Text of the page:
The internal chamber of the rotor 3 which is shown in FIG. 2 receives a plurality of (e.g., eight) uniformly distributed elongated strip- or box-shaped manifolds 40 (only one shown) each of which can be provided with an axial channel 41 communicating with several (e.g., eight) outlets 43 for pressurized fluid medium. FIG. 2 merely shows one row of four spaced-apart outlets 43; the other four outlets 43 are provided in the broken-away front portion of the illustrated manifold 40. The number of outlets 43 in a manifold 40, multiplied by the total number of manifolds, equals the number of nozzles 45 at the exterior of the respective rotor 3. The inlet of the manifold 40 of FIG. 2 receives a stream of pressurized fluid medium from a pipe 62 by way of a coupling 42 which sealingly secures the discharge end of the pipe 62 to the manifold. The intake end of the pipe 62 receives a stream of pressurized fluid medium from one of several channels in an internal sleeve of the rotor 3 in a manner as shown in FIGS. 4 and 5 of the commonly owned copending patent application Ser. No. 722,737 filed Apr. 12, 1985 by Jean Demoulin et al. for "Rotary cutter for gouging out ore from mine faces". FIG. 2 merely shows a coupling 61 which sealingly secures the pipe 62 to the discharge end of the respective channel in the aforementioned sleeve of the rotor 3.

The manifolds 40 are preferably mounted close to the open end of the cup- or bell-shaped rotor 3 and each of their outlets 43 is connected with a discrete nozzle 45 by a conduit 44 a portion of which extends through a hole 46 in the rotor 3. As can be seen in FIG. 3, the discharge end 44a of each conduit 44 is surrounded by a preferably composite (multiple-section) or slotted spherical member 48 which is installed in a preferably composite (multiple-section) or slotted ring 64 which, in turn, is installed in the socket 47 of the respective holder 51. The member 48 and the ring 64 together constitute a spherical joint which allows the discharge end 44a of the respective conduit 44 to change its orientation with reference to the rotor 3 and to thus change the orientation of the respective nozzle 45 which is directly connected to the discharge end 44a. Each of the manifolds 40 supplies streams of highly pressurized water to eight closest spray nozzles 45 on the adjacent portion of the exterior of the rotor 3. The number of manifolds 40 in a rotor 3 and the number of outlets 43 in each of the manifolds 40 can be altered without departing from the spirit of the invention.

FIG. 3 shows that the ring 64 of the spherical joint further including the spherical member 48 has a concave seat for the member 48 and a frustoconical external surface 64a which is received without play in a complementary conical seat 65a of an externally threaded annular securing member 65 which holds the spherical joint 48, 64 and hence the discharge end 44a of the respective conduit 44 in the corresponding holder 51. The external thread of the annular member 65 mates with the internal thread 66 of the respective holder 51. The member 65 has an outwardly extending annular portion or shroud 65b which surrounds the nozzle 45 with spacing and shields the nozzle 45. The holder 51 has an annular shoulder 63 and the larger-diameter end face of the ring 64 is biased against such shoulder by the annular member 65. One extreme position of the nozzle 45 and of the discharge end 44a of the respective conduit 44 is shown in FIG. 3 by broken lines. The spherical member 48 enables the discharge end 44a to swivel with reference to the respective holder 51 so as to ensure that the spray or stream issuing from the nozzle 45 is directed against the tip of the adjacent bit 50 or directly against the mine face.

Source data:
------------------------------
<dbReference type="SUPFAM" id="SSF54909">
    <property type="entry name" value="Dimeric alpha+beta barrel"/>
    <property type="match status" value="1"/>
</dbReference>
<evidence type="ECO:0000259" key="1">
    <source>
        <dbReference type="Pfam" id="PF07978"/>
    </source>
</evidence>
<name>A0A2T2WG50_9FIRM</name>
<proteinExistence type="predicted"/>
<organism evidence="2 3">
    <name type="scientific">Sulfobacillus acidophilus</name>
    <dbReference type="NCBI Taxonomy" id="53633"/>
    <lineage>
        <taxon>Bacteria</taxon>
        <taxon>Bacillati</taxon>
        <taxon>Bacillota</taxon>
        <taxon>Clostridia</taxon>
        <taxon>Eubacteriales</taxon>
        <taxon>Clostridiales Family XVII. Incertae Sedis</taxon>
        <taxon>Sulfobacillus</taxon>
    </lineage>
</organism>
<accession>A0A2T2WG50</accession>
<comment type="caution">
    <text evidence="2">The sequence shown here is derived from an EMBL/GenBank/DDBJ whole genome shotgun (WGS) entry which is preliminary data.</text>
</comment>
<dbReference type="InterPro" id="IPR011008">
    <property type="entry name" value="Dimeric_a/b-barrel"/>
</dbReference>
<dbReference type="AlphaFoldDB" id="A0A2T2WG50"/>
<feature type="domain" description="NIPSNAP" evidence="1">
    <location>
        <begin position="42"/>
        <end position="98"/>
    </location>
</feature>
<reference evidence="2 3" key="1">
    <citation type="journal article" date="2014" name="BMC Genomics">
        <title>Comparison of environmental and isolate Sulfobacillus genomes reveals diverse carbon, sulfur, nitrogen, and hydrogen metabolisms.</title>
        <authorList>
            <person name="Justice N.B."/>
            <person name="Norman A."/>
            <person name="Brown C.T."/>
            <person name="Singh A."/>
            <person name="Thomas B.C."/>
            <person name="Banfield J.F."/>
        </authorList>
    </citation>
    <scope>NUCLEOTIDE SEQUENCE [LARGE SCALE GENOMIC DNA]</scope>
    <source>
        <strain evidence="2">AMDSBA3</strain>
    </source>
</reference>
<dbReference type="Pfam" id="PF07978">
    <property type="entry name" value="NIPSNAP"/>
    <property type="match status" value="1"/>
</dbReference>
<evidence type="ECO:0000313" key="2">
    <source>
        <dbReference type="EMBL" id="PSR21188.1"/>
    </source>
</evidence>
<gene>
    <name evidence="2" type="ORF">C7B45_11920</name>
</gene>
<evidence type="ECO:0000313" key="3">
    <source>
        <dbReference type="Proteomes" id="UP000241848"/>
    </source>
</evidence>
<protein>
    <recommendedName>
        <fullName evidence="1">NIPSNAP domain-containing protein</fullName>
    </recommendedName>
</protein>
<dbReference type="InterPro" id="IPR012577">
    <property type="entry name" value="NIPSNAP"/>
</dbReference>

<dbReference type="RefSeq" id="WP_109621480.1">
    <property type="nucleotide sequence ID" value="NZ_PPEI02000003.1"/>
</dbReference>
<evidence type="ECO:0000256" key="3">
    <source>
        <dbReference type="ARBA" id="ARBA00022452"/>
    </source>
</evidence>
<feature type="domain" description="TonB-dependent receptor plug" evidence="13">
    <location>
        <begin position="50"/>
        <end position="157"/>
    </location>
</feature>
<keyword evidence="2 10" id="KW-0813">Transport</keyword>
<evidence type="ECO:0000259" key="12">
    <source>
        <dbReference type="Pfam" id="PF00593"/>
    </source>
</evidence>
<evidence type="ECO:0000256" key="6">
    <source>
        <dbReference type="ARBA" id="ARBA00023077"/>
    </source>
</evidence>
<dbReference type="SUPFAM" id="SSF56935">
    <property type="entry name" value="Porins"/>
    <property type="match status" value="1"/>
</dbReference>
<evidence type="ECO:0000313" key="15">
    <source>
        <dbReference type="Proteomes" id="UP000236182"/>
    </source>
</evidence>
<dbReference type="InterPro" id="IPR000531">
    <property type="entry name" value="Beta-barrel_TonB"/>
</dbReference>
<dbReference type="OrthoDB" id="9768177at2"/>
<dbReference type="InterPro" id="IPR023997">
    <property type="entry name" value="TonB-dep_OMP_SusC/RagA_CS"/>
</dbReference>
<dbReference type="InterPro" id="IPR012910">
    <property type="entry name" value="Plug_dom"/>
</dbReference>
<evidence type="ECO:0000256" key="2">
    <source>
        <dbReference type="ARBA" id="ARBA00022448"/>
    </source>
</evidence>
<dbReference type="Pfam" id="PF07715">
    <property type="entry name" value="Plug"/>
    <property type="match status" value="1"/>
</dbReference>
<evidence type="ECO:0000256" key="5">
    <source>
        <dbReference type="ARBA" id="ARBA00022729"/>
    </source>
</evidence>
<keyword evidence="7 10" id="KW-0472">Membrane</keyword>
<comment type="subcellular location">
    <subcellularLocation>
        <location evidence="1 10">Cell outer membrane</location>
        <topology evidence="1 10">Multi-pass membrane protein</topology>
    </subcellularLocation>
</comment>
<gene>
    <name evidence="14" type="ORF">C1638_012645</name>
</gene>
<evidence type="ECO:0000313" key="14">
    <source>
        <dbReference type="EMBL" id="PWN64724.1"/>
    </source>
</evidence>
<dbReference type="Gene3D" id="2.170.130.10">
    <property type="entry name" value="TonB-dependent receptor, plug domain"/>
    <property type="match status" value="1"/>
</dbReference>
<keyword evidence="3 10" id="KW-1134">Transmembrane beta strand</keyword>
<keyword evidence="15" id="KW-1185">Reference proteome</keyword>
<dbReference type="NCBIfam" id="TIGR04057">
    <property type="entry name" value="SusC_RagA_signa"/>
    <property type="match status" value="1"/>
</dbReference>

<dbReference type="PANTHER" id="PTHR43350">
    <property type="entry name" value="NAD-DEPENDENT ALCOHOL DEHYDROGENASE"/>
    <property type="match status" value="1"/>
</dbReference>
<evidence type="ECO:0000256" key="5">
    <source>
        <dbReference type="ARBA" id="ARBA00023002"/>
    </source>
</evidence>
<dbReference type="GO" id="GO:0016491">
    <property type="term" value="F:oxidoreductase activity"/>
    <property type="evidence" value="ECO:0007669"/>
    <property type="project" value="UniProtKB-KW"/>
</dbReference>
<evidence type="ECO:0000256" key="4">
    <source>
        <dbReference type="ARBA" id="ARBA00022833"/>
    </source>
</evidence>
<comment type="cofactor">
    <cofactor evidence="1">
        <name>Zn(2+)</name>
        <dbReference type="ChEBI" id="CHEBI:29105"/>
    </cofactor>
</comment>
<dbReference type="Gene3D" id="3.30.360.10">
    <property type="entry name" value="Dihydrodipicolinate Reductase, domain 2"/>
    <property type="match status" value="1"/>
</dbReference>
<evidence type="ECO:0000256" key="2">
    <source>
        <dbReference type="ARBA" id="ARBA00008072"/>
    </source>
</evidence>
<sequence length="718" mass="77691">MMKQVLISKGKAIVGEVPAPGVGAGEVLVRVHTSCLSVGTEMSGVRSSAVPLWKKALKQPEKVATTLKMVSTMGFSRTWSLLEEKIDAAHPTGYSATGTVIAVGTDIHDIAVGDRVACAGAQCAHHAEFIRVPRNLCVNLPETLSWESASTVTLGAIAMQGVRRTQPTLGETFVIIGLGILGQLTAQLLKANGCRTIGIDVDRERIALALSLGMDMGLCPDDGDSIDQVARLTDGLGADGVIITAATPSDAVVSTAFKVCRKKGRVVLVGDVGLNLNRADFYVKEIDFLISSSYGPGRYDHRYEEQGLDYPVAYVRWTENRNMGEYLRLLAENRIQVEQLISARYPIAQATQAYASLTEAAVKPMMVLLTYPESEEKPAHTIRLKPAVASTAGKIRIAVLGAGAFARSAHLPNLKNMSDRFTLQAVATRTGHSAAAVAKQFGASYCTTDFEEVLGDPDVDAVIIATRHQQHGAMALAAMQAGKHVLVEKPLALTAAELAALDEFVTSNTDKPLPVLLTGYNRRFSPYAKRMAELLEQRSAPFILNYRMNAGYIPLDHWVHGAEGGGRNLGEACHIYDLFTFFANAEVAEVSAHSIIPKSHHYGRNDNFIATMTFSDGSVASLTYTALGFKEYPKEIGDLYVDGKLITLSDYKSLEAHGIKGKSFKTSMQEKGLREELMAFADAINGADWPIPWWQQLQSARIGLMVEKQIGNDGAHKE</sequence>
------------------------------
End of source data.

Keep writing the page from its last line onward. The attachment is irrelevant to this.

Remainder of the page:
FIG. 4 shows the details of one of the nozzles 45. The illustrated nozzle comprises a tubular mouthpiece 71 which is made of steel or another hard metallic material and can be coated with a layer of highly wear-resistant ceramic material. The mouthpiece 71 has an axial passage 71a which tapers in a direction from the axial bore of the conduit 44 toward a centrally located orifice 68 in a screw cap 69 which overlies the mouthpiece 71 and whose internal threads mate with the external threads 67 of the discharge end 44a of the conduit 44. The front end face of the discharge end 44a is formed with a counterbore 44b which receives the rear portion of the mouthpiece 71. The sharp annular edge 72 at the rear end of the mouthpiece 71 bears against the internal shoulder 73 at the bottom of the counterbore 44b under the action of the cap 69. The nozzle 45 further comprises an annular insert 70 made of sapphire or another hard and highly wear-resistant mineral substance and a collar 74 which surrounds the insert 70 and is deformed by an annular projection 76 at the front end of the mouthpiece 71. The axial passage of the insert 70 provides a path for the flow of highly pressurized fluid medium from the passage 71a of the mouthpiece 71 into the orifice 68 of the cap 69. The material of the mouthpiece 71 is preferably much harder than the material of the discharge end 44a of the conduit 44 so that the sharp edge 72 of the mouthpiece 71 bites into the shoulder 73 to thus ensure the establishment of a highly satisfactory seal and prevent the flow of pressurized fluid medium around the mouthpiece. The ceramic layer or coating can be applied to the metallic material of the mouthpiece 71 in a vaporized state. Such ceramic material preferably does not coat the edge 72. The collar 74 can be made of a suitable synthetic plastic material and cooperates with the projection 76 to prevent leakage of fluid medium between the discharge end of the passage 71a and the inner side of the front end wall of the screw cap 69. The insert 70 and collar 74 are partially received in a counterbore 75 in the front end face of the mouthpiece 71.